US to pay Panama to close Central American migration route

In its columns, The Country America describes the territory which separates Colombia from Panama in these terms: “Darién is hell on earth, a steep and impassable terrain crossed by fast-flowing rivers. This dense jungle was once considered impenetrable, but the uninterrupted flow of migrants has changed that.”

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This uninterrupted flow referred to by the Spanish-language media is made up of migrants crossing the border, the first stage of a long journey that should take them to the United States. According to estimates relayed by The Country America, 133,000 of them passed through Darien to reach Panama in 2021, then 248,000 in 2022 and even 520,000 in 2023.

Although the journey is a nightmare, some of these Venezuelan, Ecuadorian, Haitian and Cuban migrants do manage to reach the United States, which has prompted Washington to take action. Monday, 1er July, announcement CNN, “The United States and Panama have signed an agreement that aims to ‘close the passage of illegal migrants’ across the Darien”. This provides that “The US government is committed to covering the cost of repatriating migrants who entered illegally through Darien,” the American media then specifies by directly quoting a statement from the government of Panama.

The agreement also provides that the United States will support Panama by providing it with “equipment, transport and logistics” necessary to stop foreigners who violate THE “Panamanian immigration laws”.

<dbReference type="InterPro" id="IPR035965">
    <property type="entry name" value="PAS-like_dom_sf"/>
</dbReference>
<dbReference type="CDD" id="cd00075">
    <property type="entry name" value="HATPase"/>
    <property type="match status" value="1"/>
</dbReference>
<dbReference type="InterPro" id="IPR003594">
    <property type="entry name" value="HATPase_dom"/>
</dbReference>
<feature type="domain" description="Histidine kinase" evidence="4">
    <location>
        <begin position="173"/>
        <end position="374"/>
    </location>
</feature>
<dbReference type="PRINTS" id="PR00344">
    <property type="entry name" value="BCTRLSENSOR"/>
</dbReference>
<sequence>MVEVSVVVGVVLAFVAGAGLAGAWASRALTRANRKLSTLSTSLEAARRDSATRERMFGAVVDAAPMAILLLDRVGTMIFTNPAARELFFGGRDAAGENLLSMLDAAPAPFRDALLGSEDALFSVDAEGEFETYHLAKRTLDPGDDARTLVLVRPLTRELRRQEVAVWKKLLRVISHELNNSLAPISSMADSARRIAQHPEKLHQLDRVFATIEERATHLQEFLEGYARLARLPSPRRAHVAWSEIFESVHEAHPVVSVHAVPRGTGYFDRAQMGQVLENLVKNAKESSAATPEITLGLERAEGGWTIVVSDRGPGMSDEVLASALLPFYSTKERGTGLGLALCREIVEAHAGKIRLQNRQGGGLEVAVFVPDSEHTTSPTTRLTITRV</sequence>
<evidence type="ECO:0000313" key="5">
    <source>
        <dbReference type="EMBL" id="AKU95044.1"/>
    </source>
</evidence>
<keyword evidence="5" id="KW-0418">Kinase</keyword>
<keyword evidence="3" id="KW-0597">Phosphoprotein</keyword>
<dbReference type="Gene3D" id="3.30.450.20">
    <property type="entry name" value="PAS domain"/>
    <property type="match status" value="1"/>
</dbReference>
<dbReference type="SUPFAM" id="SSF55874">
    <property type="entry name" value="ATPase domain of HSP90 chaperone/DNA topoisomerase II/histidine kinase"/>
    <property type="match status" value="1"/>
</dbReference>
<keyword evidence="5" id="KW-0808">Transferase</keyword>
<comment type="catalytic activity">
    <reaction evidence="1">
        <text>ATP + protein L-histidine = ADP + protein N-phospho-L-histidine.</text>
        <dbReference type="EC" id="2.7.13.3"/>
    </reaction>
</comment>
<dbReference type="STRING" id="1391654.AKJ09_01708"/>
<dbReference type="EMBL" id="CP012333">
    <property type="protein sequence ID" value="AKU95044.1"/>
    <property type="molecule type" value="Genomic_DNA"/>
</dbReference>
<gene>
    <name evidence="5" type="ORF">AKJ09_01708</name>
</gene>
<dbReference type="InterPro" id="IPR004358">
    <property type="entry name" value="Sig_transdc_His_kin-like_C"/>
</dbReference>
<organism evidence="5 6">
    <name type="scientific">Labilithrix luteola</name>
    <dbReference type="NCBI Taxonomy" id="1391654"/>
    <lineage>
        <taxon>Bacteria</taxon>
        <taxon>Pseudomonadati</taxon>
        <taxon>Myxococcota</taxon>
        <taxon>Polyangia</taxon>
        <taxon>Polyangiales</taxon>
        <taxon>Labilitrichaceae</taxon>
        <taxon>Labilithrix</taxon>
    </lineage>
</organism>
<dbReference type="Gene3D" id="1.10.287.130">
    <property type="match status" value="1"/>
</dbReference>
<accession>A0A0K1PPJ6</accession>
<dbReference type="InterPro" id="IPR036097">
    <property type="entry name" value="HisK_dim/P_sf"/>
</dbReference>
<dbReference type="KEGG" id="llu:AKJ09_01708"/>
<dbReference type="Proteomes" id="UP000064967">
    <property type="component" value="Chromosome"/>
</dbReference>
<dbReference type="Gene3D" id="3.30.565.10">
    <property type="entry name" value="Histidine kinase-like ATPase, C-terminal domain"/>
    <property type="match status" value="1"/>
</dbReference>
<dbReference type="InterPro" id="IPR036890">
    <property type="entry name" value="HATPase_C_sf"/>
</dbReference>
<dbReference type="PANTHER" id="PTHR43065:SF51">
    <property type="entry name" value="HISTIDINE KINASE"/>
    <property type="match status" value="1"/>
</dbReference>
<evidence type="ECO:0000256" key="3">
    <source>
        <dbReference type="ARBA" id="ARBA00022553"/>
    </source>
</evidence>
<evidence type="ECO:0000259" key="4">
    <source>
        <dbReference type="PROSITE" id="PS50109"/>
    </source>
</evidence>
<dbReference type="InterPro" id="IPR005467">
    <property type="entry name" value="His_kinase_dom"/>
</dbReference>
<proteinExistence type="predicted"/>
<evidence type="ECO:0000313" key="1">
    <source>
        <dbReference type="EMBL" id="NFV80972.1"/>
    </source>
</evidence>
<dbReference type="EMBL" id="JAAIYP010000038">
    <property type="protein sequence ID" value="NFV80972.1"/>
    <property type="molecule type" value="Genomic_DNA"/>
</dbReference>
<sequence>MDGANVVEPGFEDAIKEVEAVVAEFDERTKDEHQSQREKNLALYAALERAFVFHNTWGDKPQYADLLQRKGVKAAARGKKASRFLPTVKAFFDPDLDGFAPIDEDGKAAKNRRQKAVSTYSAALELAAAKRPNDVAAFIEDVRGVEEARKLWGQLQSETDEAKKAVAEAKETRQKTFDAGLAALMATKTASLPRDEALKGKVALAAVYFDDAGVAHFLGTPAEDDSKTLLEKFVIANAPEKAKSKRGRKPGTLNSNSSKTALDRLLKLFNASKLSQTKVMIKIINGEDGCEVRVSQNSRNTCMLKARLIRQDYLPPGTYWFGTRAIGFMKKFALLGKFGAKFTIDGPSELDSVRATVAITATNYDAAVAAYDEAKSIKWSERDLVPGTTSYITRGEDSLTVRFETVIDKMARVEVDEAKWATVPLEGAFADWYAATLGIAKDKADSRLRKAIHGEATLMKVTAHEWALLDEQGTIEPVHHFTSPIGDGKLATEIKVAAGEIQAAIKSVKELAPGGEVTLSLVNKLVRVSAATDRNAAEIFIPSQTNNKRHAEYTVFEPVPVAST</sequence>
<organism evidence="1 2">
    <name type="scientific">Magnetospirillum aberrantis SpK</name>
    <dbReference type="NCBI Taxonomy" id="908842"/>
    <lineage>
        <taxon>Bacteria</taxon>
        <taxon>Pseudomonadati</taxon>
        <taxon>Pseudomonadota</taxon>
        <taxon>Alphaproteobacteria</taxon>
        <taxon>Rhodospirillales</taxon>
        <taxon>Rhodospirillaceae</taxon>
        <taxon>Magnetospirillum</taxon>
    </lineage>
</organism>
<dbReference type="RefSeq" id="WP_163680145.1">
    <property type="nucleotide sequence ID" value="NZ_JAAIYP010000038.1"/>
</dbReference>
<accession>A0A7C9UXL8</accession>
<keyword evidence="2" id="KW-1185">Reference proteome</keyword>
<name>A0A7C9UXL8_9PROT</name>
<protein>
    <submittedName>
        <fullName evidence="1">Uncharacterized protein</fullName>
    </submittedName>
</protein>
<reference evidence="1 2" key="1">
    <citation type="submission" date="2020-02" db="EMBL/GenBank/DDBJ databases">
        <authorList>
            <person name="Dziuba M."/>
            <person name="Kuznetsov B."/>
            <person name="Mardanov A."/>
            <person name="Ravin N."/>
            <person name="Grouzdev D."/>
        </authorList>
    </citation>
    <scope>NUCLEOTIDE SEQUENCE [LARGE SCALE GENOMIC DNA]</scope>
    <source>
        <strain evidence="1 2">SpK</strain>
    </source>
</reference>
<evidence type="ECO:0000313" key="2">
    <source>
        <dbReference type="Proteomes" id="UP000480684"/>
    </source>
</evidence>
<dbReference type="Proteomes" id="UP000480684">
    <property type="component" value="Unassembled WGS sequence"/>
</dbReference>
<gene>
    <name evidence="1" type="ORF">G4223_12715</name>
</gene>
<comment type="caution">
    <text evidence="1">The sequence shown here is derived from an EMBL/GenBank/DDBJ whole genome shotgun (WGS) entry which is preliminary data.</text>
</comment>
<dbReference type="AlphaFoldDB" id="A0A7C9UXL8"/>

“Shift the problem to Colombia”?

As specified The Country America, Panama’s decision comes amid the arrival of José Raúl Mulino as president. The conservative politician, who won elections in May, was sworn in on May 1er July, and this official announcement constitutes a notable change in immigration management for Panama.

“Until now, rather than an effort of reception and integration, the Panamanian authorities have opted for a policy of controlled flow, details the Spanish-speaking media. Once the migrants had crossed the jungle, the authorities would facilitate the transfer of migrants from its southern border to its northern border, to allow them to continue their journey.”

Now this should no longer be the case, but Mulino’s attitude may simply “transfer the problem to Colombia”, warns The Country America, which concludes by anticipating a “climate of tension and confrontation” which could develop between these two countries.

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